LGBTQ+ Psychology, Advocacy and the March for Science
By Nick Grant, PhD
Serving as the William A. Bailey Health and Behavior Fellow in the American Psychological Association's Congressional Fellowship Program provides a wide range of educational and professional development opportunities. From walking the halls of the U.S. Senate surrounded by our nation's leaders, to attending briefings provided by experts across diverse fields, to researching new topics under short deadlines, no two days are the same. Perhaps one of most interesting aspects of this experience is the unique way in which working as a Congressional Fellow teaches one to examine and dissect the news. In preparation for my year on The Hill, I reached out for a one-time mentoring session with a past professor and previous fellow. She told me outright that spending time on Capitol Hill would completely change the way in which I consumed the news but at that time I could not imagine how true this statement would come to be or the impact it would have on my consumption of psychological research. In a time of “fake news” and partisan reporting, developing the skills necessary for consuming news accurately is essential. Of course, being a clinical psychologist with a foundation in psychological science can help in this process.
In reflecting upon these new skills, I began to consider the relationship between psychological and related social sciences with advocacy. My grad school research advisor, Peter Goldblum, PhD, MPH, often shared the analogy of wearing multiple hats. More specifically, he spoke about the roles we engage in as clinicians, LGBTQ+ researchers and advocates. This began my process of considering how we utilize our research skills and knowledge base around psychological science and LGBTQ+ people to both advocate for our communities and promote the well-being of those within them. At times the relationship between social science and advocacy is not always a clear one, but utilizing evidence-based research can aid in the development of evidence-based policy.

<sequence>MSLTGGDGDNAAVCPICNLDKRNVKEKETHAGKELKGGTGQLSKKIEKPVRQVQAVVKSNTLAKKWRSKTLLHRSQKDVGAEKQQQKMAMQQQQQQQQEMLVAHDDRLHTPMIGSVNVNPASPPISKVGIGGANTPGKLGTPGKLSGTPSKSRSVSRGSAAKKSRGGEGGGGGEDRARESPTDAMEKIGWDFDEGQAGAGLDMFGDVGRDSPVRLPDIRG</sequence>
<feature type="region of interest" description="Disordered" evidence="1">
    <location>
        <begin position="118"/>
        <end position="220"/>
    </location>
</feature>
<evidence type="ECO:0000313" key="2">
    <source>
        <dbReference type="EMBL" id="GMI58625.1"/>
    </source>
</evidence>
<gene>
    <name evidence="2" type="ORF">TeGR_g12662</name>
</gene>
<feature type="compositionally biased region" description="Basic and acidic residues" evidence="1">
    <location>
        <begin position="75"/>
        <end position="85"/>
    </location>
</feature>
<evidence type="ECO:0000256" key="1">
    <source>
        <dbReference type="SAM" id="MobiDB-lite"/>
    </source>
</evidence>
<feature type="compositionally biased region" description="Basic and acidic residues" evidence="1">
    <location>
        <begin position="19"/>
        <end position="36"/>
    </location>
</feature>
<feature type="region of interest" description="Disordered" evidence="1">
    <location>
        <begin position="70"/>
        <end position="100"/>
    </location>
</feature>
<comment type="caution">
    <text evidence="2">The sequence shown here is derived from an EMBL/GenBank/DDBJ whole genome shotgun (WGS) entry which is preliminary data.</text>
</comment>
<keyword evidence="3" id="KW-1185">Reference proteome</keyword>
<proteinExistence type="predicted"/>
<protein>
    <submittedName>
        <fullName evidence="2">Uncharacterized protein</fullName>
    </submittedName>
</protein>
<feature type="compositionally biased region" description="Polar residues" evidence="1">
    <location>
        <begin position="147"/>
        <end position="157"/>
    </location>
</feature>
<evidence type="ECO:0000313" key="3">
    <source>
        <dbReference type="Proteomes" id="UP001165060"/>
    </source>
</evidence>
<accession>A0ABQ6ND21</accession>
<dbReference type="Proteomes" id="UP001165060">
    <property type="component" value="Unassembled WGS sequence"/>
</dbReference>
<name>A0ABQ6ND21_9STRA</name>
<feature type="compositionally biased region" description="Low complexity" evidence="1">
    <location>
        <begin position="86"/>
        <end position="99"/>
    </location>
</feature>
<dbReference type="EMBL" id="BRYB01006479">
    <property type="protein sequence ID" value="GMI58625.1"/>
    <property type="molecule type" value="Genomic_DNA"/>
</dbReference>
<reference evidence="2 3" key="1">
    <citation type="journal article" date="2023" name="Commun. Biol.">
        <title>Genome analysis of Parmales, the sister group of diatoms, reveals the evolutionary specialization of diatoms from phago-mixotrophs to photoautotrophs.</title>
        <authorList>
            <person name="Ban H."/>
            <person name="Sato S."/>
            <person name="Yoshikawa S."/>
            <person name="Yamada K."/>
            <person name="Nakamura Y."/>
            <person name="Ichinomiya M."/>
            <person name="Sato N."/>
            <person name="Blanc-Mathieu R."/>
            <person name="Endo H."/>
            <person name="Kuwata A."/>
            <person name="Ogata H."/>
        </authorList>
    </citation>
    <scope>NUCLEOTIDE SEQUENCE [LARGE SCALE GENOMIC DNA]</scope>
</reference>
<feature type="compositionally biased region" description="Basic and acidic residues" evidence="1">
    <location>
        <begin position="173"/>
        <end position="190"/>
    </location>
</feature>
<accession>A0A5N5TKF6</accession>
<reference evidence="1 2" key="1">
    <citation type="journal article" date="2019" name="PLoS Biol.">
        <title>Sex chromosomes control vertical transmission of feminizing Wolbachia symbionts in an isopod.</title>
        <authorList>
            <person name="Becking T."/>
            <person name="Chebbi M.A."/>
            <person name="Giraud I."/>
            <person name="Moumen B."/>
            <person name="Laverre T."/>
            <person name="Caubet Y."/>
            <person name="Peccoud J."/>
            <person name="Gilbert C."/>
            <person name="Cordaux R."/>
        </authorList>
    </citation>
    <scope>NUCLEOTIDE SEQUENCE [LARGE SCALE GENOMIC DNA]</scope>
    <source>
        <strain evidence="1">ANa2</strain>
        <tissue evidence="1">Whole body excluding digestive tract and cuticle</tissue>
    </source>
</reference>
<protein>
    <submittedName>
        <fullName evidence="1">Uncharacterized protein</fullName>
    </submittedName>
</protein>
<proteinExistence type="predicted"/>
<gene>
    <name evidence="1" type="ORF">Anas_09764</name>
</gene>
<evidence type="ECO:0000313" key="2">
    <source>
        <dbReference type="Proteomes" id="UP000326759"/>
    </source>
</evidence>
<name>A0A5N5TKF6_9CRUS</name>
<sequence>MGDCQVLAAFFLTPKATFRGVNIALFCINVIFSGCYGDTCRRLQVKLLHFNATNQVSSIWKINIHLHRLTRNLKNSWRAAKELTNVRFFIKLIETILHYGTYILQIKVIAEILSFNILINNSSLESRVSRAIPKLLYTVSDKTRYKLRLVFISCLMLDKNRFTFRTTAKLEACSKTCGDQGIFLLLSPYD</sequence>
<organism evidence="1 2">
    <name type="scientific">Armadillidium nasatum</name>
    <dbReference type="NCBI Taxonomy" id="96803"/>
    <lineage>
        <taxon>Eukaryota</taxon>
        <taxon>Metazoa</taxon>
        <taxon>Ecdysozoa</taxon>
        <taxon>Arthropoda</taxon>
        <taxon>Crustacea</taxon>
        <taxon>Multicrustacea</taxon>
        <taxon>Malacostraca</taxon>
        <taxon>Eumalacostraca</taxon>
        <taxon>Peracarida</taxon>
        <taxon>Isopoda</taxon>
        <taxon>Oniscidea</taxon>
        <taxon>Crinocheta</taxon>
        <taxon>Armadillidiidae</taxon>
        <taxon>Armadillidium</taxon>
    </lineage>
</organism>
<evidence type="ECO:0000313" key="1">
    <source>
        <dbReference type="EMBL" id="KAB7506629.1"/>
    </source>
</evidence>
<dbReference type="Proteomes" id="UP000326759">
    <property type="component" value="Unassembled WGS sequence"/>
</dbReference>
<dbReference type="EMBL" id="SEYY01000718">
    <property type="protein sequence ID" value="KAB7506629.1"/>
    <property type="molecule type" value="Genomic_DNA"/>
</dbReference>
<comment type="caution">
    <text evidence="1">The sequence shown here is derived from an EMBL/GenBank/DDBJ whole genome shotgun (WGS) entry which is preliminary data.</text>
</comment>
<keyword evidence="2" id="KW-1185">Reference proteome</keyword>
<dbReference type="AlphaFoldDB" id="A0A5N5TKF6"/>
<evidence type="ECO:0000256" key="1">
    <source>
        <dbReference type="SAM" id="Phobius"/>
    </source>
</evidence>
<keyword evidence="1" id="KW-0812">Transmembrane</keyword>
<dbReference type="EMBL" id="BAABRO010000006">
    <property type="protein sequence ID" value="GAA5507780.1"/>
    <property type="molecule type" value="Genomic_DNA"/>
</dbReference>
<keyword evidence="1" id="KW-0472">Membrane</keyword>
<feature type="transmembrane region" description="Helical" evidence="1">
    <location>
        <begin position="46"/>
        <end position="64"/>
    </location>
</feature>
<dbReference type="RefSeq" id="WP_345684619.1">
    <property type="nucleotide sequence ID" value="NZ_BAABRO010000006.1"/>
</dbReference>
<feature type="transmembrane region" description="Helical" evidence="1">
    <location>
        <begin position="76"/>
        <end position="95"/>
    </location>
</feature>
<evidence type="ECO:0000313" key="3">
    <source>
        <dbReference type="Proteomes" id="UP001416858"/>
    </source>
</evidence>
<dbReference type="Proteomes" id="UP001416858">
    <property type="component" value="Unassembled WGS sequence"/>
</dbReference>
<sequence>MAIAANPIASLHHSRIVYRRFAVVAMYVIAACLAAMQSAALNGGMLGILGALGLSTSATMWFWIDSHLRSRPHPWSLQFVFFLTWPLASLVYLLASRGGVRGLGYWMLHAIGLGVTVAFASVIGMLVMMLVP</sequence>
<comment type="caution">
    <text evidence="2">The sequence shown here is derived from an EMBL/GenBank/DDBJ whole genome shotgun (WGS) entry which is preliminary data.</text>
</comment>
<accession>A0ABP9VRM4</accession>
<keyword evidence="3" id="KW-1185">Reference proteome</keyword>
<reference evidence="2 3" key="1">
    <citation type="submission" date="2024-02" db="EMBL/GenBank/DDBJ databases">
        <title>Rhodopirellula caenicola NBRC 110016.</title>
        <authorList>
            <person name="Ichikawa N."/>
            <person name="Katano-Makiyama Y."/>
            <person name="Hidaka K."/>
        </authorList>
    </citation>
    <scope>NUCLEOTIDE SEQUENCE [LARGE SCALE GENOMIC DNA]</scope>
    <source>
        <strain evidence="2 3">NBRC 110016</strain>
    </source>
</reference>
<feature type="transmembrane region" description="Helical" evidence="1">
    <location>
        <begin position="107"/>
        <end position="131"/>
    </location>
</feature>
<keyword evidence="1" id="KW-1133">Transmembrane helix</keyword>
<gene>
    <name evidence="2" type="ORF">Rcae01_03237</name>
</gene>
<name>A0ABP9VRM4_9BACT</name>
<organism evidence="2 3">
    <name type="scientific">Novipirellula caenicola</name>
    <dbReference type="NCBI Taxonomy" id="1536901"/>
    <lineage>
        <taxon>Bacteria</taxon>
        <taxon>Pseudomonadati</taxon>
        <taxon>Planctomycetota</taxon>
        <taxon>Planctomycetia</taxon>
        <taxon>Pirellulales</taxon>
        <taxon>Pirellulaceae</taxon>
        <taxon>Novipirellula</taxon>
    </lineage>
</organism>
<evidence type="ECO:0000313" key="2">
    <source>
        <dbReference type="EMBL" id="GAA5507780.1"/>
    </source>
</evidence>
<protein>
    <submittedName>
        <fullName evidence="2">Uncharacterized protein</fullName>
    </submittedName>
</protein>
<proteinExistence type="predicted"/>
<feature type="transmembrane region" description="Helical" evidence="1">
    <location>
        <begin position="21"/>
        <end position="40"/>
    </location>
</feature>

This lesson materialized for me when signing up to attend the March for Science in Washington, D.C. The day before the march, APA hosted an exceptional advocacy training entitled “Beyond the March: Advocating for Psychological Science,” which included practical advice on how to advocate for issues and lobby elected officials. Following the training I gathered materials for the march, and again reflected on being a social scientist and what beyond psychological science mattered to me. What motivated me during all those years of graduate training and what motivates me today to continue to do work that I am passionate about? I concluded that while APA will always be my professional home, it was Div. 44, (Society for the Psychological Study of LGBT Issues), my professional family, which sustains that motivation. I decided then to specify on one of APA's pre-made signs that read “I'm Marching for ____”, that I was marching for Div. 44: Society for the Psychological Study of LGBT Issues.
The day of the March was a rainy one but full of energy and passion for advocating for the importance and utility of science. People travelled to Washington, D.C., from around the country to organize for scientific causes most important to them and of course to hear Bill Nye “The Science Guy” speak about “the significance of science for our health and prosperity.” Crowd estimates for the March in Washington, D.C., exceeded 100,000. Individuals held signs that read, “Powered by Science, Strengthened by Diversity,” “So bad even introverts are here,” and “Science Made Glitter.”
I was stopped a handful of times with questions about my own sign, most commonly about how psychology related to LGBTQ+ issues. The opportunity to briefly discuss the relationship between psychological science, sexual/gender minority health disparities and resilience, and public policy can be difficult to communicate concisely and effectively. Those who stopped me had backgrounds in both social and STEM (science/technology/engineering/mathematics) fields, but were motivated to ask these questions due to a desire for better understanding.
As psychologists, and psychologists in training, we can provide unique perspectives in public policy and advocacy. We have chosen to engage in a field that is based in a science that explores human behavior and aims to improve the human experience for those facing stigma, discrimination and mental illness. I believe that every member of the Div. 44 family is dedicated to the well-being of LGBTQ+ people, whether it be through research, clinical practice or education. I encourage all members of Div. 44 to remember that psychological science is the basis for all of the work that we do and to use your skills to advocate or promote policies that support our communities, especially those within our community who may not be able to advocate for themselves. Below is a list of APA resources that I believe will help anyone become more involved as we continue to end discrimination, fight for equality and support one another.